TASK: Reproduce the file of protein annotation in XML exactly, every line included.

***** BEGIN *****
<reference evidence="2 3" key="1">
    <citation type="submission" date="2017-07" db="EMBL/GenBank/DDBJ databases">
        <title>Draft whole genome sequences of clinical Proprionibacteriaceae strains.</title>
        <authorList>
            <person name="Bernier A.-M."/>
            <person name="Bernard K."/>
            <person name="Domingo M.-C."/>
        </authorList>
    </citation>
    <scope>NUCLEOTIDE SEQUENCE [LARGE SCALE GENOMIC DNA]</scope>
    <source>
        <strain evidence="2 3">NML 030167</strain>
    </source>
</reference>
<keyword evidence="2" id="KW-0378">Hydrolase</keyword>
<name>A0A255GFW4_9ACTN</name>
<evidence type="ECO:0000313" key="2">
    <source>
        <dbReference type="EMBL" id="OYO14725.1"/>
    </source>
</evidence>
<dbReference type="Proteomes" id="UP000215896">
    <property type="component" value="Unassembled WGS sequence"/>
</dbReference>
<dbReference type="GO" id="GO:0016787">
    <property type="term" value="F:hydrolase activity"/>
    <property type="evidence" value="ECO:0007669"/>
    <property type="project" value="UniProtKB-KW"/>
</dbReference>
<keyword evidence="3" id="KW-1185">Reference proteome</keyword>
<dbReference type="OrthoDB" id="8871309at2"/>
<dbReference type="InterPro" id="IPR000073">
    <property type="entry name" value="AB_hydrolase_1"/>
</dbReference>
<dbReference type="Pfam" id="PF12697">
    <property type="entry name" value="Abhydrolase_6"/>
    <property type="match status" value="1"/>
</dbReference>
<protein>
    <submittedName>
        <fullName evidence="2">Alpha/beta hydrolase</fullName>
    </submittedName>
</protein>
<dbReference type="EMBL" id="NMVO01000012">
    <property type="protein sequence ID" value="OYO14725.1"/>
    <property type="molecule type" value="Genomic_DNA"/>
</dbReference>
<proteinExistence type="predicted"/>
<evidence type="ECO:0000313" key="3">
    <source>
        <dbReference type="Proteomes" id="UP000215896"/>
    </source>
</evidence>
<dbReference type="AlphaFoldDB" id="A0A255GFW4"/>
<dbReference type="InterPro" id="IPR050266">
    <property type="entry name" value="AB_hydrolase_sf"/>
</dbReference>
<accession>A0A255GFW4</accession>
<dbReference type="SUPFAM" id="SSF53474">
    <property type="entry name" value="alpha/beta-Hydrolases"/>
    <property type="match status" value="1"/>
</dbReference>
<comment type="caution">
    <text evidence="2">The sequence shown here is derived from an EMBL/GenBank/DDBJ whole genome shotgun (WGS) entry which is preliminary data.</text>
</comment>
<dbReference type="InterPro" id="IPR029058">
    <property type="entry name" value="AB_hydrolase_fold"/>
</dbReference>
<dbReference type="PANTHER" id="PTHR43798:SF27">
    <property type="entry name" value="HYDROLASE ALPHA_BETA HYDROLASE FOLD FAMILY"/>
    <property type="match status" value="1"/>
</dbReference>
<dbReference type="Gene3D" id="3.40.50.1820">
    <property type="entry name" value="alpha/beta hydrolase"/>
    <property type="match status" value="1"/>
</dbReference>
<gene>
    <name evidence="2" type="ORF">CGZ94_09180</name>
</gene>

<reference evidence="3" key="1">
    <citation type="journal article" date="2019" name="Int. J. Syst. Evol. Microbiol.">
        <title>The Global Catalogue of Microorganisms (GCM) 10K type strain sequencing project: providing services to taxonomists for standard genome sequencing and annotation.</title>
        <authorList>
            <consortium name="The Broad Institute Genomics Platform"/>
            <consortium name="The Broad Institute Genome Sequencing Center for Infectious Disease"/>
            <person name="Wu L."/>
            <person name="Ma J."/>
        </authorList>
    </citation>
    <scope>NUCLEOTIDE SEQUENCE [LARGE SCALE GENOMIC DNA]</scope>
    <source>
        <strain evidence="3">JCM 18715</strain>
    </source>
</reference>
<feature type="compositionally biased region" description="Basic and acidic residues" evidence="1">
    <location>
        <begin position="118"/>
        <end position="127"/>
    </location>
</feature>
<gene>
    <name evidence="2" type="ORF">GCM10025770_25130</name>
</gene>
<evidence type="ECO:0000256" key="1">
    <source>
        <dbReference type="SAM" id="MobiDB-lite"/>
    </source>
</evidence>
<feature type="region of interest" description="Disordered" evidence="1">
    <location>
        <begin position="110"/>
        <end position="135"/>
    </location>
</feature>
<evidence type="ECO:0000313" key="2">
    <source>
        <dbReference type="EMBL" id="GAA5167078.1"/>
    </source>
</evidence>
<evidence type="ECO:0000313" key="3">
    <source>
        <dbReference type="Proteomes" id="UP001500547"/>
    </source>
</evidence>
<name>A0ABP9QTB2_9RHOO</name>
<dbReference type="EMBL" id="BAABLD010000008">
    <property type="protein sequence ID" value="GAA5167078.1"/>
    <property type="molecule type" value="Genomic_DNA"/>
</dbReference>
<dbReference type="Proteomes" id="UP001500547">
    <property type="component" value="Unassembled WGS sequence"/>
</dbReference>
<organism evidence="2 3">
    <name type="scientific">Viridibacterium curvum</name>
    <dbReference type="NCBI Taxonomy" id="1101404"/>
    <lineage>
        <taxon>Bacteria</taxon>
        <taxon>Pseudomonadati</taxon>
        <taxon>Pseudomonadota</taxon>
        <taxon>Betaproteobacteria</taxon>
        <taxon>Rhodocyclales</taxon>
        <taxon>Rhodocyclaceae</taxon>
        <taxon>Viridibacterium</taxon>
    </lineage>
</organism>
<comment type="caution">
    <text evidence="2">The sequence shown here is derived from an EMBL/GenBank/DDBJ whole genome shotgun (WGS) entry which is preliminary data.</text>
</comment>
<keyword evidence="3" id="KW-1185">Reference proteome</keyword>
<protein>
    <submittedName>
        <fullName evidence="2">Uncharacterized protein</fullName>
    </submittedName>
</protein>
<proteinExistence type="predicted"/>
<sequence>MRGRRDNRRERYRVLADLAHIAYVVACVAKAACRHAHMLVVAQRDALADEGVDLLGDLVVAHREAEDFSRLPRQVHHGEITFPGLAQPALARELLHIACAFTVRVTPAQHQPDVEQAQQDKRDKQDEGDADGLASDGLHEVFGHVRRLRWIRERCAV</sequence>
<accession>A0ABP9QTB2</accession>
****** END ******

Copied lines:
<reference evidence="2 3" key="1">
    <citation type="submission" date="2017-07" db="EMBL/GenBank/DDBJ databases">
        <title>Draft whole genome sequences of clinical Proprionibacteriaceae strains.</title>
        <authorList>
            <person name="Bernier A.-M."/>
            <person name="Bernard K."/>
            <person name="Domingo M.-C."/>
        </authorList>
    </citation>
    <scope>NUCLEOTIDE SEQUENCE [LARGE SCALE GENOMIC DNA]</scope>
    <source>
        <strain evidence="2 3">NML 030167</strain>
    </source>
</reference>
<keyword evidence="2" id="KW-0378">Hydrolase</keyword>
<name>A0A255GFW4_9ACTN</name>
<evidence type="ECO:0000313" key="2">
    <source>
        <dbReference type="EMBL" id="OYO14725.1"/>
    </source>
</evidence>
<dbReference type="Proteomes" id="UP000215896">
    <property type="component" value="Unassembled WGS sequence"/>
</dbReference>
<dbReference type="GO" id="GO:0016787">
    <property type="term" value="F:hydrolase activity"/>
    <property type="evidence" value="ECO:0007669"/>
    <property type="project" value="UniProtKB-KW"/>
</dbReference>
<keyword evidence="3" id="KW-1185">Reference proteome</keyword>
<dbReference type="OrthoDB" id="8871309at2"/>
<dbReference type="InterPro" id="IPR000073">
    <property type="entry name" value="AB_hydrolase_1"/>
</dbReference>
<dbReference type="Pfam" id="PF12697">
    <property type="entry name" value="Abhydrolase_6"/>
    <property type="match status" value="1"/>
</dbReference>
<protein>
    <submittedName>
        <fullName evidence="2">Alpha/beta hydrolase</fullName>
    </submittedName>
</protein>
<dbReference type="EMBL" id="NMVO01000012">
    <property type="protein sequence ID" value="OYO14725.1"/>
    <property type="molecule type" value="Genomic_DNA"/>
</dbReference>
<proteinExistence type="predicted"/>
<evidence type="ECO:0000313" key="3">
    <source>
        <dbReference type="Proteomes" id="UP000215896"/>
    </source>
</evidence>
<dbReference type="AlphaFoldDB" id="A0A255GFW4"/>
<dbReference type="InterPro" id="IPR050266">
    <property type="entry name" value="AB_hydrolase_sf"/>
</dbReference>
<accession>A0A255GFW4</accession>
<dbReference type="SUPFAM" id="SSF53474">
    <property type="entry name" value="alpha/beta-Hydrolases"/>
    <property type="match status" value="1"/>
</dbReference>
<comment type="caution">
    <text evidence="2">The sequence shown here is derived from an EMBL/GenBank/DDBJ whole genome shotgun (WGS) entry which is preliminary data.</text>
</comment>
<dbReference type="InterPro" id="IPR029058">
    <property type="entry name" value="AB_hydrolase_fold"/>
</dbReference>
<dbReference type="PANTHER" id="PTHR43798:SF27">
    <property type="entry name" value="HYDROLASE ALPHA_BETA HYDROLASE FOLD FAMILY"/>
    <property type="match status" value="1"/>
</dbReference>
<dbReference type="Gene3D" id="3.40.50.1820">
    <property type="entry name" value="alpha/beta hydrolase"/>
    <property type="match status" value="1"/>
</dbReference>
<gene>
    <name evidence="2" type="ORF">CGZ94_09180</name>
</gene>

<reference evidence="3" key="1">
    <citation type="journal article" date="2019" name="Int. J. Syst. Evol. Microbiol.">
        <title>The Global Catalogue of Microorganisms (GCM) 10K type strain sequencing project: providing services to taxonomists for standard genome sequencing and annotation.</title>
        <authorList>
            <consortium name="The Broad Institute Genomics Platform"/>
            <consortium name="The Broad Institute Genome Sequencing Center for Infectious Disease"/>
            <person name="Wu L."/>
            <person name="Ma J."/>
        </authorList>
    </citation>
    <scope>NUCLEOTIDE SEQUENCE [LARGE SCALE GENOMIC DNA]</scope>
    <source>
        <strain evidence="3">JCM 18715</strain>
    </source>
</reference>
<feature type="compositionally biased region" description="Basic and acidic residues" evidence="1">
    <location>
        <begin position="118"/>
        <end position="127"/>
    </location>
</feature>
<gene>
    <name evidence="2" type="ORF">GCM10025770_25130</name>
</gene>
<evidence type="ECO:0000256" key="1">
    <source>
        <dbReference type="SAM" id="MobiDB-lite"/>
    </source>
</evidence>
<feature type="region of interest" description="Disordered" evidence="1">
    <location>
        <begin position="110"/>
        <end position="135"/>
    </location>
</feature>
<evidence type="ECO:0000313" key="2">
    <source>
        <dbReference type="EMBL" id="GAA5167078.1"/>
    </source>
</evidence>
<evidence type="ECO:0000313" key="3">
    <source>
        <dbReference type="Proteomes" id="UP001500547"/>
    </source>
</evidence>
<name>A0ABP9QTB2_9RHOO</name>
<dbReference type="EMBL" id="BAABLD010000008">
    <property type="protein sequence ID" value="GAA5167078.1"/>
    <property type="molecule type" value="Genomic_DNA"/>
</dbReference>
<dbReference type="Proteomes" id="UP001500547">
    <property type="component" value="Unassembled WGS sequence"/>
</dbReference>
<organism evidence="2 3">
    <name type="scientific">Viridibacterium curvum</name>
    <dbReference type="NCBI Taxonomy" id="1101404"/>
    <lineage>
        <taxon>Bacteria</taxon>
        <taxon>Pseudomonadati</taxon>
        <taxon>Pseudomonadota</taxon>
        <taxon>Betaproteobacteria</taxon>
        <taxon>Rhodocyclales</taxon>
        <taxon>Rhodocyclaceae</taxon>
        <taxon>Viridibacterium</taxon>
    </lineage>
</organism>
<comment type="caution">
    <text evidence="2">The sequence shown here is derived from an EMBL/GenBank/DDBJ whole genome shotgun (WGS) entry which is preliminary data.</text>
</comment>
<keyword evidence="3" id="KW-1185">Reference proteome</keyword>
<protein>
    <submittedName>
        <fullName evidence="2">Uncharacterized protein</fullName>
    </submittedName>
</protein>
<proteinExistence type="predicted"/>
<sequence>MRGRRDNRRERYRVLADLAHIAYVVACVAKAACRHAHMLVVAQRDALADEGVDLLGDLVVAHREAEDFSRLPRQVHHGEITFPGLAQPALARELLHIACAFTVRVTPAQHQPDVEQAQQDKRDKQDEGDADGLASDGLHEVFGHVRRLRWIRERCAV</sequence>
<accession>A0ABP9QTB2</accession>